It takes time to grow a General you know

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The latest wafflery on the subject of gender equality is over the in German armed forces.

The Germany army must introduce quotas to boost the number of female officers, the country’s Defence minister said.

Ursula von der Leyen said she was embarrassed that the army currently only has one female general.

“She is the only one in the history of the Bundeswehr. This is a lousy proportion. So we have to consider quotas with clear timelines,” she said, to Spiegel magazine.

This is simply nonsense. Other than the medical service and army bands women have only been able to serve in the German military since 2001. So, anyone who did join up as an officer would, possibly, be something around and about a Major by now. For it takes time to grow a General.

Yes, of course, this is just politics, a female politician playing to the gallery. But there's an important point behind it.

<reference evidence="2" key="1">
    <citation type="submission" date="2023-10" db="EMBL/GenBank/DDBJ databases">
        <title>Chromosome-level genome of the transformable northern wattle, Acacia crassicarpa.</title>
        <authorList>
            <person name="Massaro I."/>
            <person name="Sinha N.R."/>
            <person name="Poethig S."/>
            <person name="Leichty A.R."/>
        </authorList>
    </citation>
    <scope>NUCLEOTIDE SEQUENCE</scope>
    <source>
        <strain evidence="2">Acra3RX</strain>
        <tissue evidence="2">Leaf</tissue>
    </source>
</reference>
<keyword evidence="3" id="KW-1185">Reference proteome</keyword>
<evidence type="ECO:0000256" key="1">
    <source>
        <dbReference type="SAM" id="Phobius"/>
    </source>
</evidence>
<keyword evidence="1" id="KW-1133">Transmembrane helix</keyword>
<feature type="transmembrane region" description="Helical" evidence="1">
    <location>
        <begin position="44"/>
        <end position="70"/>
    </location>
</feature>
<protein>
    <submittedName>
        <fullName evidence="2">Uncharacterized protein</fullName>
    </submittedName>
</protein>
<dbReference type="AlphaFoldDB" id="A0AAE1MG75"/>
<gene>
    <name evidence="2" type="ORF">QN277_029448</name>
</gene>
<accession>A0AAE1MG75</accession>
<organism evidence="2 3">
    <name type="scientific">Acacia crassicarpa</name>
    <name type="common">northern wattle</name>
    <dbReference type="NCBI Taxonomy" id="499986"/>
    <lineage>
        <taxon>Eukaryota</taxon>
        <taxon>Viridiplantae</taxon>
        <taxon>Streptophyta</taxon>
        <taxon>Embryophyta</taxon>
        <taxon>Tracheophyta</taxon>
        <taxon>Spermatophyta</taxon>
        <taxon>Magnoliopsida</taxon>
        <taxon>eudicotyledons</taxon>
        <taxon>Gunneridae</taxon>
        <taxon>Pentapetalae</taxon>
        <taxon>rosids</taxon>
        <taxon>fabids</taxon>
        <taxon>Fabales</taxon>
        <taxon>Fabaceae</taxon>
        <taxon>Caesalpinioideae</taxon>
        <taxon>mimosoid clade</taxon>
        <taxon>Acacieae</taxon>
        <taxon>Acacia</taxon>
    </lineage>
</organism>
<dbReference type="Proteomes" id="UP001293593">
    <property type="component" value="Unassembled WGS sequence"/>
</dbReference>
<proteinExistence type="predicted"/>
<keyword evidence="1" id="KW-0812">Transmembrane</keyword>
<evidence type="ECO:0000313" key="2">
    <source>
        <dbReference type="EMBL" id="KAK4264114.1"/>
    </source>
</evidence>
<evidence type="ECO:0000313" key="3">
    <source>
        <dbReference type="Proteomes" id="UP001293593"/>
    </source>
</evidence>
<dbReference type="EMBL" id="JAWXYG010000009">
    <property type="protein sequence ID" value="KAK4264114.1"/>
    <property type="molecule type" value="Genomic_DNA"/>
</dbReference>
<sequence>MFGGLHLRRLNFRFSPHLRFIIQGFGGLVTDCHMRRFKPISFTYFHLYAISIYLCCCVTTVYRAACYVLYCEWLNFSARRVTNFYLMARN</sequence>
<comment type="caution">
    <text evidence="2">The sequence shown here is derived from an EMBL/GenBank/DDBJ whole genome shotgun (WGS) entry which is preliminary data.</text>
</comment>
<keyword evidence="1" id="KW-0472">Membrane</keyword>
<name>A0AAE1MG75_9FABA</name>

There's no doubt that women were discriminated against in the past in certain ways. The same is true of, over different timescales, various religions and ethnicities. But it is not possible to look at society and shout that because we do not have members of those formerly discriminated against groups at the top of society, or an organisation, therefore we must still be discriminating against them. Getting to the top, whether of society or an organisation, is something that takes a lifetime. The question is whether the lower levels of society are discriminating against members of such a group: if not then we've done the reforms that are necessary and will simply have to wait to see careers mature.

For example, the gender pay gap in the UK is in favour of women in the very early years of working life, doesn't really exist until the average age of first childbirth. That is radically different from how the situation was when women now in their 50s first entered the workforce. We can't thus measure the gender pay gap of those women in their 50s as a method of working out whether reform is necessary to produce equality for young women. It is the same with the German army's lack of female generals. Given that women have only been able to be officers for 14 years what does anyone expect? A 34 year old General or something?

Another way to put this is that evidence of discrimination against one generation of people is not, and should not be used as, evidence that there is still discrimination against the next.